“Convenient” is defined by Webster’s Dictionary as “suited to personal comfort or to easy performance” and as “affording accommodation or advantage”. It doesn’t really sound, or seem, like a word that you would use to describe a parent, right? At least not a good one.
Well, in this case, I am using it in that way to describe a parent. Who am I describing? Well, I am describing myself.
If you have been keeping up with my posts, you may have read one called “What’s Easy is Rarely Best”. In it, I shared how there are so many times that I gravitate towards easy decisions, rather than the best or most appropriate ones, in accordance with the situation and my suspected needs of my children.
This past week has been particularly challenging. With the start of summer, the kids out of school and their energy at an all time high, I am tired — really freakin’ tired. Add to that — a fifteen-month old who already behaves like she is three, two dogs dying for more attention and myself attempting to get some writing done each day — and you can imagine why I feel like my brain is going to explode. Still, do you know whose fault it is not, that I am on the verge of checking myself into the looney bin? It is not my children’s fault. And, because of this, I need to stop acting and talking like it is.
So, you are probably asking yourself, “when is she going to explain to me this whole convenient parent thing”? Here it goes.
What has become even more apparent to me this week, is that I pick and choose when to exemplify positive parenting behavior. On a daily basis, I make the choice to behave in the manner that I know is right and also decide to behave in the manner that I know is wrong.
Let me give you an example. There are so many times when I am with my children and one of them decides not to listen very well. Heck, its pretty much a daily occurrence for most of us, right? At some point each day, one of my kids has negative behavior and makes poor choices. What kid doesn’t? But you know what happens? I know from past experience, from advice, and from self-help parenting books, how to handle this kind of unfavorable behavior, but, I DON’T FOLLOW IT. Why?
What in the world am I doing, when I am reading and researching ways to improve my parenting, but then completely fail to implement any of what I have learned? You know what it is that I am doing? Do you know what that is called? It is called “convenient parenting”. Now, don’t confuse this with another type of convenient parenting which is described as parents who have adopted the TV (and other technologies) as a convenient distraction, and even as baby-sitters, for their kids. That is not what I am talking about here. My description of the convenient parent is a parent that ultimately means well, and has their children’s best interest at heart, but unfortunately is too lazy, tired, busy, stressed, or you name it, to always handle each situation in the most appropriate way, with an ideal outcome as the goal.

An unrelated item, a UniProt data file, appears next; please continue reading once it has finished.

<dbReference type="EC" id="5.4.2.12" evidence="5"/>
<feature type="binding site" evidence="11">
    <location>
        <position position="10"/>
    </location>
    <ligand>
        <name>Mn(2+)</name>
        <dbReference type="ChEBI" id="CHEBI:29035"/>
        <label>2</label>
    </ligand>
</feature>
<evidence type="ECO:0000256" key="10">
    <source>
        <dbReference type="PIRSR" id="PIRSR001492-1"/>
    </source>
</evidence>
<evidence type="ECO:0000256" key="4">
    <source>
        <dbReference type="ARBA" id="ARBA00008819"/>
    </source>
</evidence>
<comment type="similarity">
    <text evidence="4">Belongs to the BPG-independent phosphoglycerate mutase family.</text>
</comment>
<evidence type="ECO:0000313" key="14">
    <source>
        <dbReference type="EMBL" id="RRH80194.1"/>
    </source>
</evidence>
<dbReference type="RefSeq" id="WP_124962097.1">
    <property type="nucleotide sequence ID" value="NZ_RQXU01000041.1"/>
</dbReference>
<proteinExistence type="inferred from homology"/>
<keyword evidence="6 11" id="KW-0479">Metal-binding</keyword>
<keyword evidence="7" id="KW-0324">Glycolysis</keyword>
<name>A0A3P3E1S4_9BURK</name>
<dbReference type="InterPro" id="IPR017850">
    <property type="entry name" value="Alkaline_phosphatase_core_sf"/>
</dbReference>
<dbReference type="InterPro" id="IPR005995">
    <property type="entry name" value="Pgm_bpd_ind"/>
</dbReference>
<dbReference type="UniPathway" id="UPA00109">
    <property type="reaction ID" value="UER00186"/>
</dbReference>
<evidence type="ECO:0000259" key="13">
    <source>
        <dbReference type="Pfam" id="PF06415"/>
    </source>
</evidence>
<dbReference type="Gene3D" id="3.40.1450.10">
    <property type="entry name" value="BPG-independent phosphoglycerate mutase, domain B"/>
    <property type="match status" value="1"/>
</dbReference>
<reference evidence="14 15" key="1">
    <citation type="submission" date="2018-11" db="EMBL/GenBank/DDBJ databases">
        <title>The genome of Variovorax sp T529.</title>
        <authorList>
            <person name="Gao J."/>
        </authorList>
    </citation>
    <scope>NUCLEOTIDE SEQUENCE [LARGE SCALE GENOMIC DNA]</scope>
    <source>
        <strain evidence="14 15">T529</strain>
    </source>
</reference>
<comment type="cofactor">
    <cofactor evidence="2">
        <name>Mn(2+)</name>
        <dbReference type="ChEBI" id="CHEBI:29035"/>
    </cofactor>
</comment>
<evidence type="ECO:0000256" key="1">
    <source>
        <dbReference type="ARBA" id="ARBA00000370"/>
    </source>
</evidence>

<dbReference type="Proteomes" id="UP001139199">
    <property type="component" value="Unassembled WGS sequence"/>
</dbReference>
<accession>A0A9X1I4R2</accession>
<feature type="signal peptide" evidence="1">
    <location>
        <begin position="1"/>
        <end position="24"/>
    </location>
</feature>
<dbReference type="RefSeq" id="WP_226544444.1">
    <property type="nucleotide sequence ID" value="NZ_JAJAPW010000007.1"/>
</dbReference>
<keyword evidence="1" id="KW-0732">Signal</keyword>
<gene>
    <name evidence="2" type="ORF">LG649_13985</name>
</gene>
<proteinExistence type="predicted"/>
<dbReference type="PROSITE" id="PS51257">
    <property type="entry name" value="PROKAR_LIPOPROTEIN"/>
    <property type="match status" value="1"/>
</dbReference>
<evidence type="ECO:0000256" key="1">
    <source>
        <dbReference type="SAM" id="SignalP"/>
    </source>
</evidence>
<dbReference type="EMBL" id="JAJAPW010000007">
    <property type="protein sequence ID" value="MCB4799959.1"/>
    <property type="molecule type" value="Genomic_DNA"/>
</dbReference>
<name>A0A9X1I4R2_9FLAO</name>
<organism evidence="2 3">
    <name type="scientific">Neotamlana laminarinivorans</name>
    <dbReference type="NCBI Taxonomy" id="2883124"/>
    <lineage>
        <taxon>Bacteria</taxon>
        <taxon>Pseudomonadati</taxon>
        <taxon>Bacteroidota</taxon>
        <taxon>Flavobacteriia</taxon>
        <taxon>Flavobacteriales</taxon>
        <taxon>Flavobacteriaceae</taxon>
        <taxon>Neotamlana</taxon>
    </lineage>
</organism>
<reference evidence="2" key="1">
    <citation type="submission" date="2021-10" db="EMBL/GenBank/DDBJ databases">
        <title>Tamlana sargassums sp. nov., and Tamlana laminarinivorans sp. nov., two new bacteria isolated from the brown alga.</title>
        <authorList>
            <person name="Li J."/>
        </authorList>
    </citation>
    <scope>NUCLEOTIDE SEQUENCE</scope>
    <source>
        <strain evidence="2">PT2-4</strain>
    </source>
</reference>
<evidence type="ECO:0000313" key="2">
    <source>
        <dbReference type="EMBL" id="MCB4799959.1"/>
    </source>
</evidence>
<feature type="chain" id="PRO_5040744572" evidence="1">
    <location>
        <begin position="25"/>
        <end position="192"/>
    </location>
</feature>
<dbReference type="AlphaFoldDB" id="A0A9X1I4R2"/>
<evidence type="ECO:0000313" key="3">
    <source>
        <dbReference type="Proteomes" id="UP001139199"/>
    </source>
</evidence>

Listen, I am not saying that you should never mess up and I am not saying that you have to be perfect. But, what I am saying, more to myself than to anyone else, is that you have to find a way to maintain enough energy each day to try to be a better parent each day. There will be slip-ups and there will be blunders, but if there are certain values that you hold true for yourself — those same values that you are trying to instill in your children — then you have to stand by them and model them, at all times — even under stress and exhaustion.
For most parents, their children are the most important part of their lives. For those same parents, they are often searching to see, and seeking to implement, what is best for them — psychologically, physically and emotionally. However, for the “convenient parent,” implementation is a struggle. The cause for the struggle could be tiredness, stress, anxiety, or any number of things. But, this is when we have to step it up.
More than how physically tired I am, I am tired of how I have been turning “on” and “off” my good parenting. Good parenting should not be something that is periodic or fleeting — alternatively, it should be constant and consistent.
To avoid being a convenient parent, what I need to do is to find the energy each day (dig it out from somewhere) to make the correct parenting choices, even in challenging moments. This is going to require active and willing concentration, observation, and participation. It is also going to require a lot of trial and error. The convenient parent gives up when they run into trouble and challenges, whereas the non-convenient parent, continuously and tirelessly tries other methods, until one works. To not be convenient parents, we must possess a steady moral compass and exude emotional and physical strength.
Please hear me that I know and agree that so much of what I have said here is “easier said than done”. BUT…I’m tired of being a convenient parent. I am tired of only being a “good” parent in public, when it suits me or when I have the energy. I want to be a good parent and a positive role model all of the time. It is a lofty goal, but I’d rather be reaching to attain that, than to be known as a “convenient parent”.
Can you relate? If you can, I would love to hear from you in the comments.